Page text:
Lastly, I had a great time digging through old tomes and peculiar websites on werewolf folklore and its connection with the Catholic Church. Pretty quickly everything started to fall neatly into place; the locations, the events, the people and the superstitions, as if it was the novel was writing itself.
TQ: Who was the easiest character to write and why? The hardest and why?
Tarn: That's a great question! I think Lieutenant Henry Frost was the easiest to write, because I suppose he was the closest in personality to me - and English! He's an officer in the British Army, a career soldier, but with his conscience, and perhaps his naivety, still to be knocked out of him. He's trying to do his best in a complicated world he increasingly grows to despise. Interestingly, he became the hardest character to write in the sequel (which I have just finished).
As for the hardest character to write in The Damned, I would say that must be Sandrine Prideux, simply because she is so terribly complex in herself as well as wildly spirited in her personality. All her life closeted away, working and doing for others and suddenly she's set loose to live and be free and yet she's not free at all. I can't say too much, because it will reveal the book's secrets, but she was tricky at times but also wonderful to portray.
TQ: Why have you chosen to include social issues in The Damned?
Tarn: From the very start I knew I wanted to incorporate social issues into the book. Writing gives you the opportunity to raise serious points you feel strongly about, even if you mask them under a wonderfully fast paced and violent historical fantasy thriller! So they're there if the reader wants to acknowledge them, or they can just enjoy the action packed adventure on its own.
I was really keen to explore class and whether where we come from and what we experience as children defines us adults. And, of course, World War One was entirely about social issues, a war of class, a war where the rich sent the poor away to fight in order to prove who of the royal dynasties had the biggest and best empire.
TQ: Which question about The Damned do you wish someone would ask? Ask it and answer it!
Tarn: "Would you like to sign this contract here for the film rights to The Damned?"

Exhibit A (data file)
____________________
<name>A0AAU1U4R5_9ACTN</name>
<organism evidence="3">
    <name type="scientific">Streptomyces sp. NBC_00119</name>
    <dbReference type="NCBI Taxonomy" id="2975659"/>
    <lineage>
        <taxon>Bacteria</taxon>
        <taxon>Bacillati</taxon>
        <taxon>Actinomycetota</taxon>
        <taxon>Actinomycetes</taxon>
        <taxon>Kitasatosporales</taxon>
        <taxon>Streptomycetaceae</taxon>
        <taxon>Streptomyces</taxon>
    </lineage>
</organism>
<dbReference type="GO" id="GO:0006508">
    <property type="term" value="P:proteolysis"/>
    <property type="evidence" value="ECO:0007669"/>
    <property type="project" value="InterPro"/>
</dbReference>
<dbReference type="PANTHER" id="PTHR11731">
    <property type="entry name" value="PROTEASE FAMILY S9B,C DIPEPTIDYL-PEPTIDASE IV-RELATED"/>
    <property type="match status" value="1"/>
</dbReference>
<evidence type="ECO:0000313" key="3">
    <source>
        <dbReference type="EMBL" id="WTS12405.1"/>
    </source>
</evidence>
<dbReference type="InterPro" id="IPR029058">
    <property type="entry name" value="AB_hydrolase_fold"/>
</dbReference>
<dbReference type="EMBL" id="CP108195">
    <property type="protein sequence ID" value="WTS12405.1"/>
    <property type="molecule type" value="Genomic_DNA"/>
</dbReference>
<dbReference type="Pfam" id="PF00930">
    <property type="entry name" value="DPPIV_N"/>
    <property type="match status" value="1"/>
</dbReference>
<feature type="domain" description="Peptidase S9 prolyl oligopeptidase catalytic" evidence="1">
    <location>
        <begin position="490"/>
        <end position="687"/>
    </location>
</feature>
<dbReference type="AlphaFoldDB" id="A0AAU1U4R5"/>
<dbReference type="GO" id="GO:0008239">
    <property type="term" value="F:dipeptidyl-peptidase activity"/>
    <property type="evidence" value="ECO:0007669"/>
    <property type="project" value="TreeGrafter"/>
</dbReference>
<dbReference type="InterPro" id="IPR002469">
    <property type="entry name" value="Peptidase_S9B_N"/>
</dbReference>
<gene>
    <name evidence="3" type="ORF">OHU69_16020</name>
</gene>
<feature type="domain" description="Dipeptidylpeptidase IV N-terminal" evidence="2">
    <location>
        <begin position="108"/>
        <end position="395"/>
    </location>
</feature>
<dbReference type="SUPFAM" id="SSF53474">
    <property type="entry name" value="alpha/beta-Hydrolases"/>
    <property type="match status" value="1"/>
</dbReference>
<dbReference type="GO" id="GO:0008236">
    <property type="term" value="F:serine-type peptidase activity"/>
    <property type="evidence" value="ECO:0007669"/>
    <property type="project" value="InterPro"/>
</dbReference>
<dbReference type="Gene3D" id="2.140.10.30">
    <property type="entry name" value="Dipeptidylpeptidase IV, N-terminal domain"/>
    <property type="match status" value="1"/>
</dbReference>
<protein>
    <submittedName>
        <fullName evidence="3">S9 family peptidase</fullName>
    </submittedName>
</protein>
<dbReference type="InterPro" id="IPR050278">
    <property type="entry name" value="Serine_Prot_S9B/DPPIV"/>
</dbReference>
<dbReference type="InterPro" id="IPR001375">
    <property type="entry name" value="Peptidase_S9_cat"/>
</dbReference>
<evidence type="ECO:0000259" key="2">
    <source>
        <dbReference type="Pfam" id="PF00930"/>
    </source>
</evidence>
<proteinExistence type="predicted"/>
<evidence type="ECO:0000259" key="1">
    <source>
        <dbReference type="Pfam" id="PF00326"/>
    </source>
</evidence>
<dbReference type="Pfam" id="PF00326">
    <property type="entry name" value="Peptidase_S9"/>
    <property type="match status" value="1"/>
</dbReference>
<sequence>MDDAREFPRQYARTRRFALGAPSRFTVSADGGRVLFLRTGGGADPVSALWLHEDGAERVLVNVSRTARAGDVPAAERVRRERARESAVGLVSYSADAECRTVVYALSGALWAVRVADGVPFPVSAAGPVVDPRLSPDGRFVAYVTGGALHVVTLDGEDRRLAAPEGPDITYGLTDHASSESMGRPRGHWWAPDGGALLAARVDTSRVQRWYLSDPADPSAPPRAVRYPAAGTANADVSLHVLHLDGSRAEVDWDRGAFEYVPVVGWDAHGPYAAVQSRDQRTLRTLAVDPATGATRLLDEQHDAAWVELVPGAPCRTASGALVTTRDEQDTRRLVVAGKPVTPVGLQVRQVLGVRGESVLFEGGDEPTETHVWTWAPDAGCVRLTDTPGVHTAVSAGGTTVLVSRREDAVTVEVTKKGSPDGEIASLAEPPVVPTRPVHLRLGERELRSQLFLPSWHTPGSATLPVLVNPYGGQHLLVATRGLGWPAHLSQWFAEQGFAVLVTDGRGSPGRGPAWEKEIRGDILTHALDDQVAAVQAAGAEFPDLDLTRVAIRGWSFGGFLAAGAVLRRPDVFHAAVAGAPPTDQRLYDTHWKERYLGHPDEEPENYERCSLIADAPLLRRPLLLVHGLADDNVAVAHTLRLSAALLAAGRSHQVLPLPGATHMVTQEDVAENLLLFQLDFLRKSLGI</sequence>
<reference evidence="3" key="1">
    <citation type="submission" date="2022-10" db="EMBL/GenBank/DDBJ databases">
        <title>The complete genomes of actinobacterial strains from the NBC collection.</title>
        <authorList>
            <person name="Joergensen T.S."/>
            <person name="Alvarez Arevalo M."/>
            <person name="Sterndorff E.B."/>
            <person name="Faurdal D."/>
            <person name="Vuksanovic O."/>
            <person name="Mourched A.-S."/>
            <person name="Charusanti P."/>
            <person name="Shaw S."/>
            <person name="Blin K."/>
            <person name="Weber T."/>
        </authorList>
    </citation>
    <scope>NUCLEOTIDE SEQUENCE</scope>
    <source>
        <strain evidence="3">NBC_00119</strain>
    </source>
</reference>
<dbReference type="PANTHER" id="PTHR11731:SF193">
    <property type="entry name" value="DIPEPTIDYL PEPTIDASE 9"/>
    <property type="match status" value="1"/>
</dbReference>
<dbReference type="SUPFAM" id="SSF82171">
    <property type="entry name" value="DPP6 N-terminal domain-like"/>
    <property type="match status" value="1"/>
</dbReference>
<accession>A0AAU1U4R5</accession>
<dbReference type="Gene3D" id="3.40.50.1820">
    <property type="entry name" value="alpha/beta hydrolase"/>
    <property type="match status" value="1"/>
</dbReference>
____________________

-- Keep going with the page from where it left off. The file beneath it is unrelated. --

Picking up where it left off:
"Go on then. And can I be an extra?"
Of course, this is a holy grail for a lot of novelists, having their book turned into a film. But everyone who's read The Damned describes it as 'very filmic'. So I am hoping there's something there! Being a big comic reader, twinned with my background in film and media, I think the book is very visual and I do think it could translate well, both as a graphic novel but also an 'epic' movie. Whether the end result would carry the gravitas and depth I've tried to build into the pages, or go for the easy option of an out and out action thriller, we'd have to see. I think often Hollywood settles for the easier of the two routes in the hope of mass appeal, rather than select artistic appreciation. I'd be happy to investigate!
TQ: Give us one or two of your favorite non-spoilery quotes from The Damned.
There came a sudden tumultuous roar of gunfire from the distance, followed by the strained cries of men, the blowing of many whistles, the steel ring of shells and the thump and bang as they landed. The noise sounded very far off from the bottom of the trench.
“Sergeant!” Henry cried, leaping down into the trench and scrambling along it. The relentless angry clatter of gunfire confirmed that he had missed the party. “What the hell’s going on? Why’ve the men gone over?”
“Received an order to make a forward assault, sir, from Major Pewter. The Major thought it would be prudent to keep Jerry on his toes, make him think we weren’t slacking, weren’t bedding in for the long stay.”
Henry stared beseechingly to the east. “Madness!” he screamed, his hands to his temples. “Sheer fucking madness! Why would the Major do such a thing?”
“Respectfully, ours isn’t the place to ask sir. We just do as told.”